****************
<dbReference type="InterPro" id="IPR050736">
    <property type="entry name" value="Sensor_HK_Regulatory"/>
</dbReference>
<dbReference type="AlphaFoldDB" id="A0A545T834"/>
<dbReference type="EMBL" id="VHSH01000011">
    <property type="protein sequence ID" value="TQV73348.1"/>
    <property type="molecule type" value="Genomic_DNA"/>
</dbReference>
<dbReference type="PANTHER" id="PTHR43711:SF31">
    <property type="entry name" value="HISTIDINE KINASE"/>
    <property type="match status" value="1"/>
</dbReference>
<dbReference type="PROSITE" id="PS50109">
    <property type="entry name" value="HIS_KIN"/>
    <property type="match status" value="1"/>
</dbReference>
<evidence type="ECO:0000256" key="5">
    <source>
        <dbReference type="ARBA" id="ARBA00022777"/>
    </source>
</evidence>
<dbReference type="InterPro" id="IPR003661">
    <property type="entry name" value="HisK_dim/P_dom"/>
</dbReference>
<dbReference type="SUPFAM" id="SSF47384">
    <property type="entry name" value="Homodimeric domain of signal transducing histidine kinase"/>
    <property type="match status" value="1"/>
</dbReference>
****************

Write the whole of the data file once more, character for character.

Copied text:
<dbReference type="InterPro" id="IPR050736">
    <property type="entry name" value="Sensor_HK_Regulatory"/>
</dbReference>
<dbReference type="AlphaFoldDB" id="A0A545T834"/>
<dbReference type="EMBL" id="VHSH01000011">
    <property type="protein sequence ID" value="TQV73348.1"/>
    <property type="molecule type" value="Genomic_DNA"/>
</dbReference>
<dbReference type="PANTHER" id="PTHR43711:SF31">
    <property type="entry name" value="HISTIDINE KINASE"/>
    <property type="match status" value="1"/>
</dbReference>
<dbReference type="PROSITE" id="PS50109">
    <property type="entry name" value="HIS_KIN"/>
    <property type="match status" value="1"/>
</dbReference>
<evidence type="ECO:0000256" key="5">
    <source>
        <dbReference type="ARBA" id="ARBA00022777"/>
    </source>
</evidence>
<dbReference type="InterPro" id="IPR003661">
    <property type="entry name" value="HisK_dim/P_dom"/>
</dbReference>
<dbReference type="SUPFAM" id="SSF47384">
    <property type="entry name" value="Homodimeric domain of signal transducing histidine kinase"/>
    <property type="match status" value="1"/>
</dbReference>